Nader Habibi unpacks the possible motivations for the mixed signals from Moscow and Tehran regarding a proposed oil-for-goods deal between the two countries. Both countries, he argues, face domestic opposition to the deal but want to maintain the possibility of a deal as a hedge against tightening Western sanctions.
By Nader Habibi
The growing tensions between the United States and Russia in recent months have further complicated their strategic cooperation in P5+1 nuclear negotiations with Iran. On one hand, the United States has imposed economic sanctions on Russia and, on the other hand, it insists that Russia must respect the economic sanctions against Iran. These contradictions escalated in early August as Iran and Russia announced a framework for a future oil-for-goods economic agreement worth $20 billion over a five-year interval. The Obama Administration’s point man on Iran sanctions, David Cohen, warned Russia that this agreement would violate anti-Iran sanctions and that the United States will impose additional sanctions on Russia if it implements this deal. Russia has rejected this objection and has argued that the agreement does not violate the sanctions.
The details of the proposed agreement are gradually emerging. Under this agreement Iran would export 500,000 barrels of crude oil per day to Russia (either direct delivery to Russia or delivered to oil tankers in Persian Gulf on behalf of Russia). There is no clear and finalized list of items that Iran would purchase in exchange for this crude oil. The potential list, based on various news reports in Iran and Russia, includes heavy machinery, sale of electricity up to 500 megawatts, railroad construction material, additional nuclear power plants, and investment in Iran’s oil and gas industry.
Iran and Russia began their negotiations on this economic agreement in November 2013 and finally issued statements about the signing of agreements in July and August. However, some official statements about the agreement have been vague and contradictory. The statements by Iranian and Russian officials did not match each other. Furthermore, the Russian statement was later changed to indicate that what had been achieved was a memorandum of understanding instead of a formal agreement. It is safe to say that what has been signed so far is a memorandum of understanding which serves as a framework agreement with the commitment to workout the details at a future date. Another high-level meeting between Iranian and Russian officials is scheduled for mid-September. This vagueness and contradiction is not entirely accidental. There are two possible explanations for it. First, it could be a result of Iran and Russia’s attempts to use each other as bargaining chips in their dealings with the United States. Second, there are interest groups in both countries that are slowing down the progress of these negotiations.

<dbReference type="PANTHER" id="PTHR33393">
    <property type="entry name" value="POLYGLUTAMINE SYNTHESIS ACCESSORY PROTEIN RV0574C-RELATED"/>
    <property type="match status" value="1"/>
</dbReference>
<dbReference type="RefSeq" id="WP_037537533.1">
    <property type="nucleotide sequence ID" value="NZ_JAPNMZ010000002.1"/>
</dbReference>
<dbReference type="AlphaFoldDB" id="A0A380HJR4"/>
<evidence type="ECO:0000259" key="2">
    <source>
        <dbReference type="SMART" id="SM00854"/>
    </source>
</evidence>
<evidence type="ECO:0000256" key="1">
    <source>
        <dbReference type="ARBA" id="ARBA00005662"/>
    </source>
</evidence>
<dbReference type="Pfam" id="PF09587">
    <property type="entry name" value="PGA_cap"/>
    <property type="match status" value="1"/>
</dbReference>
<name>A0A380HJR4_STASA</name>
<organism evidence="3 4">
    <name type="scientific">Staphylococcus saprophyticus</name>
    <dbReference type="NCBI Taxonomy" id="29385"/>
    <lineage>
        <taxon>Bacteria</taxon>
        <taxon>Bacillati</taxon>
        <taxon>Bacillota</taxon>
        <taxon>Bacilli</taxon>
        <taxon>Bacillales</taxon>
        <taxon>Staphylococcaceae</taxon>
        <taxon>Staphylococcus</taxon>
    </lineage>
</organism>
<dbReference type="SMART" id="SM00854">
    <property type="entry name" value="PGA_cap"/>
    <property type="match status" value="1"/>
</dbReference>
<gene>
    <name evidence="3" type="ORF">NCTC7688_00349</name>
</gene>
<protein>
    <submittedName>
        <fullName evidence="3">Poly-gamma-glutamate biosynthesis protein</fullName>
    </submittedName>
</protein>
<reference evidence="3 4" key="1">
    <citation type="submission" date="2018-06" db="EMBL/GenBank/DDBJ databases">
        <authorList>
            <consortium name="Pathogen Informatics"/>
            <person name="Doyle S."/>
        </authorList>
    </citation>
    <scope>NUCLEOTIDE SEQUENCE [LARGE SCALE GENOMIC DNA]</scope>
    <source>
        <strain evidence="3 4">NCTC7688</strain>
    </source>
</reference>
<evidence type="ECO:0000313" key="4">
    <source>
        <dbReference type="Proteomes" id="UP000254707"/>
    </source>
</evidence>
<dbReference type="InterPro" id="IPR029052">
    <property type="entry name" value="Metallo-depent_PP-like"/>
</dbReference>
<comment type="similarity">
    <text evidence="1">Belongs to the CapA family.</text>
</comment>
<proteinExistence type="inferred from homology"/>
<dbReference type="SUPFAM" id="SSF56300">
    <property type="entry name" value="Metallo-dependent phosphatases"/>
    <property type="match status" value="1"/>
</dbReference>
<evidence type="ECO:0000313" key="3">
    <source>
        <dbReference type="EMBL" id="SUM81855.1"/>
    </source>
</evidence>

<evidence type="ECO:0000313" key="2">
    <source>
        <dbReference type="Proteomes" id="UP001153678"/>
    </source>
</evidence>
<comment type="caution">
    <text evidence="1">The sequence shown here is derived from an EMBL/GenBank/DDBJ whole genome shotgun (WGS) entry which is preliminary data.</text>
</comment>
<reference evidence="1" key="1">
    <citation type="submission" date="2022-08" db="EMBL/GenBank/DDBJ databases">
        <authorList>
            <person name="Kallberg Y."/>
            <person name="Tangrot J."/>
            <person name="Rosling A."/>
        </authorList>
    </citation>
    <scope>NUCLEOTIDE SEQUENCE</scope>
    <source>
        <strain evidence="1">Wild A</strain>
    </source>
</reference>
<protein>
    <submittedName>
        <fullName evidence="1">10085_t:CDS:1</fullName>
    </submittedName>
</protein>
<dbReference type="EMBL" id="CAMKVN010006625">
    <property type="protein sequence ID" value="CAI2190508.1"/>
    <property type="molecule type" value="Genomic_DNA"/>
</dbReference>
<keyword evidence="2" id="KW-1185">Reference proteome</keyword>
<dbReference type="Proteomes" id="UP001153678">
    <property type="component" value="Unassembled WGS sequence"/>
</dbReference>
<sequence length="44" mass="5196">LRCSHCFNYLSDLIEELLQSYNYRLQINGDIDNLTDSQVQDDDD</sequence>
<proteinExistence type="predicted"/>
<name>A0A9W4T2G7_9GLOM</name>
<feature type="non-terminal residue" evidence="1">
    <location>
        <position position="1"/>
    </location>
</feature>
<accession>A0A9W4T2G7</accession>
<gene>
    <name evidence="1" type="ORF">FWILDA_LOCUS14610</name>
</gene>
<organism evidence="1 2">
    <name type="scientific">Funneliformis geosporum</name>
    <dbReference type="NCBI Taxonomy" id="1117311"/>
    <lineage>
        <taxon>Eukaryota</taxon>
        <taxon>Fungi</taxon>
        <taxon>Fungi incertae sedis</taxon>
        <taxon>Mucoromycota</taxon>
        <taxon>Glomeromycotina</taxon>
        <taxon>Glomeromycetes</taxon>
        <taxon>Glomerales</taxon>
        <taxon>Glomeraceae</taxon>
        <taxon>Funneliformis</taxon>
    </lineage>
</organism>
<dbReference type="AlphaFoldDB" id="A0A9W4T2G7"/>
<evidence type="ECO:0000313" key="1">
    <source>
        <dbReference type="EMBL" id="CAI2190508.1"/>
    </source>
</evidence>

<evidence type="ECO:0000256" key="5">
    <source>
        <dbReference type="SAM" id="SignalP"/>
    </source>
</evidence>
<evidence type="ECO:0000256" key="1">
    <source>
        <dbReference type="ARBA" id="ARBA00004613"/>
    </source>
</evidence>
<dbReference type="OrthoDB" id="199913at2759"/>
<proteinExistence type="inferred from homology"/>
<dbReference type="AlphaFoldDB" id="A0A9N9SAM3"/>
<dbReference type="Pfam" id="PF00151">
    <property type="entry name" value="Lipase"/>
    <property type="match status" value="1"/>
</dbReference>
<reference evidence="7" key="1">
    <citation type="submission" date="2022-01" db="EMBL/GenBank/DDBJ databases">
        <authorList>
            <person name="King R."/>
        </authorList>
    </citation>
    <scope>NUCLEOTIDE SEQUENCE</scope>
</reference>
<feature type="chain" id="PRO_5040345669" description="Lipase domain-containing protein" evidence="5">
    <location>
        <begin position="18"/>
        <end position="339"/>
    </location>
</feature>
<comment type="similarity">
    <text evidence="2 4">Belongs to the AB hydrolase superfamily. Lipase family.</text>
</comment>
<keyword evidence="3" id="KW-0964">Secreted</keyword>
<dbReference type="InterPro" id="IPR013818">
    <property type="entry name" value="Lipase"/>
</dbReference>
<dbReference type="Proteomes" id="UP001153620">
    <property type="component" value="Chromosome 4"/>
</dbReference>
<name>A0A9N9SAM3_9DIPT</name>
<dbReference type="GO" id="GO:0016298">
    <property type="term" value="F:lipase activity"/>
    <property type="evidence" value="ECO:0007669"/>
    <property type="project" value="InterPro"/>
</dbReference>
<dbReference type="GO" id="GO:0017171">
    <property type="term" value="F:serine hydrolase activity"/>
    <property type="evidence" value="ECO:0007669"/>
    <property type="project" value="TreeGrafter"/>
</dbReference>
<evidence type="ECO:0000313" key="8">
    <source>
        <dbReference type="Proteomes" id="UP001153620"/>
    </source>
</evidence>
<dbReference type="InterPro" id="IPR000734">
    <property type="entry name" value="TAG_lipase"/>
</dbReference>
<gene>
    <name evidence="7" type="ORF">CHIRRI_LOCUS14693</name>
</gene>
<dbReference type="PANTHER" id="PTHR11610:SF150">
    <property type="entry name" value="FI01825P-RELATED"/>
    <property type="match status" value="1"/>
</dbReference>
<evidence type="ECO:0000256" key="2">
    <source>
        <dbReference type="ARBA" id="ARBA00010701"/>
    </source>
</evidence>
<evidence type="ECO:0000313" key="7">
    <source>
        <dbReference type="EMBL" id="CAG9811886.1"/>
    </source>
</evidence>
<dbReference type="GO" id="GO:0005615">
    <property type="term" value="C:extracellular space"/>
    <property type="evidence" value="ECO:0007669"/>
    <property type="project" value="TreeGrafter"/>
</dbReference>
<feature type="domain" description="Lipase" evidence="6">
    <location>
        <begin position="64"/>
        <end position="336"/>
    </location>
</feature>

Vague by design: Despite becoming the target of a growing set of U.S. and European sanctions, Russia has so far cooperated with the P5+1 negotiations. It has not tried to spoil the Western effort against Iran by insisting on a more lenient Western position or threatening to withdraw from the negotiations. Such moves on the part of Russians would not have been unusual or unexpected, in light of the open hostility that Russia has faced from the U.S. and Western Europe. Yet Russia has preferred to remain cooperative and instead manage its relations with Iran as a signal to the U.S. and Europeans that it has the capacity to undermine the economic sanctions if anti-Russian hostilities continue. The vague news releases about the agreement with Iran are perhaps meant to convey this implicit threat.
Similarly, Iran has faced more stringent demands from P5+1 in the recent months in Vienna negotiations and the gap between the positions of Iran and the U.S. is still significant. Yet as the hostilities between the U.S. and Russia intensified, Iran chose to follow a cautious neutral position. Neither President Rouhani’s negotiating team nor the Supreme Leader tried to exploit the U.S.-Russia tensions by offering explicit diplomatic support to Russia in an effort to obtain more support from that country in the negotiations. Instead, Iran engaged in economic negotiations with Russia and increased diplomatic exchanges between the two countries.
|June 16, 2014 - Russian energy minister Alexander Novak at the 21st World Petroleum Congress in Moscow. In early August, Novak signed an energy cooperation framework between Russia and Iran. (Andrey Rudakov/Bloomberg via Getty Images)|
The highest diplomatic exchange took place in Shanghai as President Putin and Rouhani held a meeting during a regional Asian summit on May 21st. There have also been several meetings between the two countries’ foreign, oil, and energy ministers. An energy cooperation framework was signed between Alexander Novak (Russia’s energy minister) and Bidjan Zangeneh (Iran’s oil minister) in their most recent meeting on August 6th. While publicizing these agreements the Iranian officials have also rejected the American objections to the Iran-Russia trade packages by arguing that they comply with the international sanctions. Iran’s foreign minister, Mohammad Djavad Zarif, will meet with his Russian counterpart, Sergei Lavrov, for the third time this year on August 29th. This will be followed by another meeting between Putin and Rouhani in the upcoming Caspian Sea littoral states summit in September.
In moving forward with the diplomatic and trade negotiations with Russia but remaining vague about the final agreement Iran is also sending a signal to the United States. It is hinting that, while the Islamic Republic would like to resolve the nuclear dispute, it will not allow the U.S. to extract more concessions by threatening to intensify the sanctions. Such new sanctions, Iran is suggesting, would be (partially) bypassed through increased trade with Russia.